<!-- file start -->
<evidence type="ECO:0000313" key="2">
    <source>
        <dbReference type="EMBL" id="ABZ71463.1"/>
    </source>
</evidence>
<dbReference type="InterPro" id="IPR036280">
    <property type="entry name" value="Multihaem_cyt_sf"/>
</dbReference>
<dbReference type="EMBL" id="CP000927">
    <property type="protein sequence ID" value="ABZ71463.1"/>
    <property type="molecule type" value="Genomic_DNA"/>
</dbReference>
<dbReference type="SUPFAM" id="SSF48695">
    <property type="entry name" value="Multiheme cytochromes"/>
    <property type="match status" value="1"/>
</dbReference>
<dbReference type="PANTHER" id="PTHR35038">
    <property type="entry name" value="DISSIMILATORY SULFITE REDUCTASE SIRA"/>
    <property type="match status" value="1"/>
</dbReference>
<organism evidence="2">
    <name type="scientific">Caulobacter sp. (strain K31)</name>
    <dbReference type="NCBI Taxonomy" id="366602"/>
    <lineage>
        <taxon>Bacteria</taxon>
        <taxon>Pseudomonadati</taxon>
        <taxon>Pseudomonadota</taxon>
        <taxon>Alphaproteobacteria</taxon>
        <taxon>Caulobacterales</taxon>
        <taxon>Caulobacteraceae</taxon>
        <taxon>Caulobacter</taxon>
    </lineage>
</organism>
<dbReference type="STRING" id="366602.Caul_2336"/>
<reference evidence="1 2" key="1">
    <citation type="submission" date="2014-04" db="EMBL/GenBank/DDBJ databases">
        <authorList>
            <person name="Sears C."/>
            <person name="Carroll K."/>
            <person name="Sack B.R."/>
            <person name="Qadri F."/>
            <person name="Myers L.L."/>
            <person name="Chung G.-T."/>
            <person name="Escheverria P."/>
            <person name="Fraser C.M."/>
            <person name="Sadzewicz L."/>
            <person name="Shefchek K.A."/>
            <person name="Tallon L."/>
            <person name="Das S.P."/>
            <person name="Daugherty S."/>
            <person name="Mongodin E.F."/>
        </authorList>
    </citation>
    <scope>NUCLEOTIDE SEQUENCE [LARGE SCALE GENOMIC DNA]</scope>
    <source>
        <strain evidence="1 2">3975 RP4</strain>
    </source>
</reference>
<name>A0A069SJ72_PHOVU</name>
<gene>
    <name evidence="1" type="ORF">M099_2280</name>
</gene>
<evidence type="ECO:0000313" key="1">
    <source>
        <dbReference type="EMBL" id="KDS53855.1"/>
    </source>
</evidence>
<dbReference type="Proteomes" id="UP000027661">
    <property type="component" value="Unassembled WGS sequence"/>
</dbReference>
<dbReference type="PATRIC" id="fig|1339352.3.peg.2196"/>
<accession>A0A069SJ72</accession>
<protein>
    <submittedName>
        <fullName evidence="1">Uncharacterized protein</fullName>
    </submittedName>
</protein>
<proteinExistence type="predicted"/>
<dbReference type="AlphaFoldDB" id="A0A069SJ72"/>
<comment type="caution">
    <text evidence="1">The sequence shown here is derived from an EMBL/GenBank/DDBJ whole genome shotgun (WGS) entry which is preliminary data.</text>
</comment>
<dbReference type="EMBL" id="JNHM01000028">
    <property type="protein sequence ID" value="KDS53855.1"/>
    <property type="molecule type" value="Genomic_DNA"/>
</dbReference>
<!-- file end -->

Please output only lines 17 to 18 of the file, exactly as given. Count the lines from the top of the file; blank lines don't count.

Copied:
<dbReference type="PANTHER" id="PTHR35038">
    <property type="entry name" value="DISSIMILATORY SULFITE REDUCTASE SIRA"/>